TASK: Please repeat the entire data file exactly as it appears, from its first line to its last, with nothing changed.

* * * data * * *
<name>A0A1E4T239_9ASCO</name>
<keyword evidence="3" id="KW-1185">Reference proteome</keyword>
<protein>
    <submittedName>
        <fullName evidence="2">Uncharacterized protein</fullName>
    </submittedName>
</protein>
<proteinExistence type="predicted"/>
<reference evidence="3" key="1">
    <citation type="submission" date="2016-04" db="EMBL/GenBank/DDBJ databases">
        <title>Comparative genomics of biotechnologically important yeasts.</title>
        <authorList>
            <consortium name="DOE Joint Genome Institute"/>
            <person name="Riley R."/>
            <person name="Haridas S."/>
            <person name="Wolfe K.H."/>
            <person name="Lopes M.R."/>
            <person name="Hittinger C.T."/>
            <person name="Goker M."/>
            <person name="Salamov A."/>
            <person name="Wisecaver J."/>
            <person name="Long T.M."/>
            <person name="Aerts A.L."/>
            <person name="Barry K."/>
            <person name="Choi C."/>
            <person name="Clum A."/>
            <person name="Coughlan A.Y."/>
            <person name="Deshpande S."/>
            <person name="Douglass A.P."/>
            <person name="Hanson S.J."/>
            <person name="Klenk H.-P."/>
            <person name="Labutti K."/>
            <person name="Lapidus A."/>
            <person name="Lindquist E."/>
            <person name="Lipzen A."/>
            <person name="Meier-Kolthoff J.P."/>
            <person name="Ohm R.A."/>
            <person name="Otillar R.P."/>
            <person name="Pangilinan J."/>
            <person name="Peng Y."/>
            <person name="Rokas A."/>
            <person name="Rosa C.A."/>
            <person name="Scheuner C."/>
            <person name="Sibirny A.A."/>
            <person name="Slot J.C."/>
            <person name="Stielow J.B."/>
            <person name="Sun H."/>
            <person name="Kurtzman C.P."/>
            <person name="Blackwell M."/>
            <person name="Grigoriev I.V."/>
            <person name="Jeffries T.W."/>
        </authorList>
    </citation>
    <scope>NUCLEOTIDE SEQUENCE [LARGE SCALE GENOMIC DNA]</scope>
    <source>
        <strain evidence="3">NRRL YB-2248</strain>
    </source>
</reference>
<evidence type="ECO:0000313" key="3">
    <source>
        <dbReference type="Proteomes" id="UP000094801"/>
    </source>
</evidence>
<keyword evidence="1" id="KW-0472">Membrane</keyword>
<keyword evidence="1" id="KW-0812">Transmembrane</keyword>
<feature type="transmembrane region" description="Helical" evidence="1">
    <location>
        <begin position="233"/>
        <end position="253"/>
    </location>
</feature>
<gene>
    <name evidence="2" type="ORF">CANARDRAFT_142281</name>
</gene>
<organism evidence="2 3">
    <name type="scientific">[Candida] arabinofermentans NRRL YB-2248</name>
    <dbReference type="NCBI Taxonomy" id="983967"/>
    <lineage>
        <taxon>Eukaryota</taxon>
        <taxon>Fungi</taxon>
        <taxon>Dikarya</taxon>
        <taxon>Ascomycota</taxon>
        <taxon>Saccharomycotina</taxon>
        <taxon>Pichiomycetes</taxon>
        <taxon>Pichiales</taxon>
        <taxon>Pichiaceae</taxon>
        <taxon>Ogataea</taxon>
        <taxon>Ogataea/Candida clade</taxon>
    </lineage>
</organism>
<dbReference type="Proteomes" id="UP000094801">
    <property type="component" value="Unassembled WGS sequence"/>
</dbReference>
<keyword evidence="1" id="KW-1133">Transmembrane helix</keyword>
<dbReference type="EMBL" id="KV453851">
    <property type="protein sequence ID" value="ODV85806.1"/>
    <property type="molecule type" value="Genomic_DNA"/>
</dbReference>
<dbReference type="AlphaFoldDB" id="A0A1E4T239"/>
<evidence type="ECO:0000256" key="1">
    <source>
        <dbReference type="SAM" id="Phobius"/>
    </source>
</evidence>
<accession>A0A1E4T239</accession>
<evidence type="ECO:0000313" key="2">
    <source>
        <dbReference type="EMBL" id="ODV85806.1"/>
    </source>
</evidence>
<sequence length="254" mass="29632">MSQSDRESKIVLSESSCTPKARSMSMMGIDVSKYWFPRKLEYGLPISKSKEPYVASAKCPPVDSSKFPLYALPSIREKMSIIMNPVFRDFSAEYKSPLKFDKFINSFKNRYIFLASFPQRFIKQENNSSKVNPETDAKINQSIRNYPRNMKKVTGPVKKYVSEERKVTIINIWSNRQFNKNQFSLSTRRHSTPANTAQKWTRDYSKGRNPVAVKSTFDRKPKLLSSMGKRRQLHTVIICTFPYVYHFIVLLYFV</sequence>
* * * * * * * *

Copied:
<name>A0A1E4T239_9ASCO</name>
<keyword evidence="3" id="KW-1185">Reference proteome</keyword>
<protein>
    <submittedName>
        <fullName evidence="2">Uncharacterized protein</fullName>
    </submittedName>
</protein>
<proteinExistence type="predicted"/>
<reference evidence="3" key="1">
    <citation type="submission" date="2016-04" db="EMBL/GenBank/DDBJ databases">
        <title>Comparative genomics of biotechnologically important yeasts.</title>
        <authorList>
            <consortium name="DOE Joint Genome Institute"/>
            <person name="Riley R."/>
            <person name="Haridas S."/>
            <person name="Wolfe K.H."/>
            <person name="Lopes M.R."/>
            <person name="Hittinger C.T."/>
            <person name="Goker M."/>
            <person name="Salamov A."/>
            <person name="Wisecaver J."/>
            <person name="Long T.M."/>
            <person name="Aerts A.L."/>
            <person name="Barry K."/>
            <person name="Choi C."/>
            <person name="Clum A."/>
            <person name="Coughlan A.Y."/>
            <person name="Deshpande S."/>
            <person name="Douglass A.P."/>
            <person name="Hanson S.J."/>
            <person name="Klenk H.-P."/>
            <person name="Labutti K."/>
            <person name="Lapidus A."/>
            <person name="Lindquist E."/>
            <person name="Lipzen A."/>
            <person name="Meier-Kolthoff J.P."/>
            <person name="Ohm R.A."/>
            <person name="Otillar R.P."/>
            <person name="Pangilinan J."/>
            <person name="Peng Y."/>
            <person name="Rokas A."/>
            <person name="Rosa C.A."/>
            <person name="Scheuner C."/>
            <person name="Sibirny A.A."/>
            <person name="Slot J.C."/>
            <person name="Stielow J.B."/>
            <person name="Sun H."/>
            <person name="Kurtzman C.P."/>
            <person name="Blackwell M."/>
            <person name="Grigoriev I.V."/>
            <person name="Jeffries T.W."/>
        </authorList>
    </citation>
    <scope>NUCLEOTIDE SEQUENCE [LARGE SCALE GENOMIC DNA]</scope>
    <source>
        <strain evidence="3">NRRL YB-2248</strain>
    </source>
</reference>
<evidence type="ECO:0000313" key="3">
    <source>
        <dbReference type="Proteomes" id="UP000094801"/>
    </source>
</evidence>
<keyword evidence="1" id="KW-0472">Membrane</keyword>
<keyword evidence="1" id="KW-0812">Transmembrane</keyword>
<feature type="transmembrane region" description="Helical" evidence="1">
    <location>
        <begin position="233"/>
        <end position="253"/>
    </location>
</feature>
<gene>
    <name evidence="2" type="ORF">CANARDRAFT_142281</name>
</gene>
<organism evidence="2 3">
    <name type="scientific">[Candida] arabinofermentans NRRL YB-2248</name>
    <dbReference type="NCBI Taxonomy" id="983967"/>
    <lineage>
        <taxon>Eukaryota</taxon>
        <taxon>Fungi</taxon>
        <taxon>Dikarya</taxon>
        <taxon>Ascomycota</taxon>
        <taxon>Saccharomycotina</taxon>
        <taxon>Pichiomycetes</taxon>
        <taxon>Pichiales</taxon>
        <taxon>Pichiaceae</taxon>
        <taxon>Ogataea</taxon>
        <taxon>Ogataea/Candida clade</taxon>
    </lineage>
</organism>
<dbReference type="Proteomes" id="UP000094801">
    <property type="component" value="Unassembled WGS sequence"/>
</dbReference>
<keyword evidence="1" id="KW-1133">Transmembrane helix</keyword>
<dbReference type="EMBL" id="KV453851">
    <property type="protein sequence ID" value="ODV85806.1"/>
    <property type="molecule type" value="Genomic_DNA"/>
</dbReference>
<dbReference type="AlphaFoldDB" id="A0A1E4T239"/>
<evidence type="ECO:0000256" key="1">
    <source>
        <dbReference type="SAM" id="Phobius"/>
    </source>
</evidence>
<accession>A0A1E4T239</accession>
<evidence type="ECO:0000313" key="2">
    <source>
        <dbReference type="EMBL" id="ODV85806.1"/>
    </source>
</evidence>
<sequence length="254" mass="29632">MSQSDRESKIVLSESSCTPKARSMSMMGIDVSKYWFPRKLEYGLPISKSKEPYVASAKCPPVDSSKFPLYALPSIREKMSIIMNPVFRDFSAEYKSPLKFDKFINSFKNRYIFLASFPQRFIKQENNSSKVNPETDAKINQSIRNYPRNMKKVTGPVKKYVSEERKVTIINIWSNRQFNKNQFSLSTRRHSTPANTAQKWTRDYSKGRNPVAVKSTFDRKPKLLSSMGKRRQLHTVIICTFPYVYHFIVLLYFV</sequence>